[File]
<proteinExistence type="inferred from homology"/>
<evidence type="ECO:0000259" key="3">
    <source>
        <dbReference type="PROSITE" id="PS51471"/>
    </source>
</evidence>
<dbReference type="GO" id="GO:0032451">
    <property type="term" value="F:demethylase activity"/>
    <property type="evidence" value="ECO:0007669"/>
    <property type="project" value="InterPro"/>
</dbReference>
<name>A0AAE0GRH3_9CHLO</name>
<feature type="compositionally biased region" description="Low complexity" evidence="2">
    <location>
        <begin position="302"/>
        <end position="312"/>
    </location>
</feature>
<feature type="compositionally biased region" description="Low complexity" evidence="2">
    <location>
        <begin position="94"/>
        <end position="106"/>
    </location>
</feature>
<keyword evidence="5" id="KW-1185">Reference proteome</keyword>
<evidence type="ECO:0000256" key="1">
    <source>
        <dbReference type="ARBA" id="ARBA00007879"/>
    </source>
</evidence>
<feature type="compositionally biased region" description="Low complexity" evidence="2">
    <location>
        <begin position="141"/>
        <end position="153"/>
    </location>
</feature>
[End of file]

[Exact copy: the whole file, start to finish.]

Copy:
<proteinExistence type="inferred from homology"/>
<evidence type="ECO:0000259" key="3">
    <source>
        <dbReference type="PROSITE" id="PS51471"/>
    </source>
</evidence>
<dbReference type="GO" id="GO:0032451">
    <property type="term" value="F:demethylase activity"/>
    <property type="evidence" value="ECO:0007669"/>
    <property type="project" value="InterPro"/>
</dbReference>
<name>A0AAE0GRH3_9CHLO</name>
<feature type="compositionally biased region" description="Low complexity" evidence="2">
    <location>
        <begin position="302"/>
        <end position="312"/>
    </location>
</feature>
<feature type="compositionally biased region" description="Low complexity" evidence="2">
    <location>
        <begin position="94"/>
        <end position="106"/>
    </location>
</feature>
<keyword evidence="5" id="KW-1185">Reference proteome</keyword>
<evidence type="ECO:0000256" key="1">
    <source>
        <dbReference type="ARBA" id="ARBA00007879"/>
    </source>
</evidence>
<feature type="compositionally biased region" description="Low complexity" evidence="2">
    <location>
        <begin position="141"/>
        <end position="153"/>
    </location>
</feature>